The Apple iPhone is without doubt the most hyped, talked about and influential gadget to surface this year. Of course, if you wanted to use one, you needed to be based in the U.S., and you needed to take a
3-year 2-year contract with AT&T. That’s all about to change.
It was really just a matter of time before some enterprising individual, company or other group managed to break through the hardware and software limitations that Apple foisted on buyers of its insanely popular cellphone/media player.
Today, coincidentally the same day that Apple announced its 1-millionth iPhone sold, a company has declared that it has done just that. More importantly, it claims that for $99 USD, it will let any iPhone user do so too.
The company is iPhoneSimFree and unlike the amazing accomplishment of a young hacker, their solution does not require an iPhone owner to pry open their shiny new device and risk rendering it useless with a soldering iron.
Instead, iPhone owners simply download a software package from iPhoneSimFree or one of the authorized resellers listed on their site, and run it on the PC of their choice. When the iPhone is connected to that PC, it installs the new program and connects via the handset’s built-in WiFi to the company’s servers.
This is where the company has cleverly kept the "active ingredient" safely under lock & key. Only their servers are capable of performing the final unlocking sequence.
Once the process is complete, the company claims that you will be able to use your iPhone with any SIM card from any wireless carrier, in any country in the world.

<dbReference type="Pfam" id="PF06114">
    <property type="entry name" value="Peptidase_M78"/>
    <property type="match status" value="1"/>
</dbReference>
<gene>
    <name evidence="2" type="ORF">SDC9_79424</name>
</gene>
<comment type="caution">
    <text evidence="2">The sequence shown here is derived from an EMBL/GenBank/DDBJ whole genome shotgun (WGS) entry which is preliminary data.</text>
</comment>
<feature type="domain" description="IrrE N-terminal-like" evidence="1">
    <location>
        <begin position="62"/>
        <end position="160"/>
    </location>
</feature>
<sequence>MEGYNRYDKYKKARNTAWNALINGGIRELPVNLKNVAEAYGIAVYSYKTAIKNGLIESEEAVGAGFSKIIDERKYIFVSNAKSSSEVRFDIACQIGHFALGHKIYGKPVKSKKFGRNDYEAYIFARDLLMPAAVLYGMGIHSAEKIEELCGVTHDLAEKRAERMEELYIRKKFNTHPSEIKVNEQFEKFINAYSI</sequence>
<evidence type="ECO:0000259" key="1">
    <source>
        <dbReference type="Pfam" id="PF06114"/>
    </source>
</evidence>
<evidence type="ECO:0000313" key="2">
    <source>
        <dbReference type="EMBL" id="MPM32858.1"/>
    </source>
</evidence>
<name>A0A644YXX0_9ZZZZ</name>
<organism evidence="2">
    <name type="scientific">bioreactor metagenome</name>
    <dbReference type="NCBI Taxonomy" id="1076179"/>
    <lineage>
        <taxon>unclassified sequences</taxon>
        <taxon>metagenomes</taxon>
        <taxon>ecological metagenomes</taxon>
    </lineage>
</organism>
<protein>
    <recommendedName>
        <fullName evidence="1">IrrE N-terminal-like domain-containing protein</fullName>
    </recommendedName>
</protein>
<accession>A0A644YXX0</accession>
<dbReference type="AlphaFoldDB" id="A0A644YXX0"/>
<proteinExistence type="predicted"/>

Sound too good to be true? According to Engadget, the product works as described. But before you go and shell out $399 USD for an iPhone and another $99 USD for the iPhoneSimFree software, a wee bit of buyer beware… the following should be kept in mind:
- The iPhone’s sexy Visual Voice Mail system will not work with any carrier but AT&T
- Future firmware updates from Apple will likely block your unlock and iPhoneSimFree is only offering to help customers with these udpates "if" they can
- There is no warranty on the unlock service once you upgrade to the next Apple firmware release
So now that the iPhone has seemingly been freed from its virtual shackles, will you be running south of the border to pick up one of these devices, or are you numb from all the hype and content to stay with your existing choice of MP3 player/cellphone?
Update September 12:
Looks like the hacker community was working overtime on unlocking the iPhone and have launched their own free unlocking service, which Engadget claims works just as well as iPhoneSimFree’s solution. That ought to hurt iPhoneSimFree’s business model a wee bit.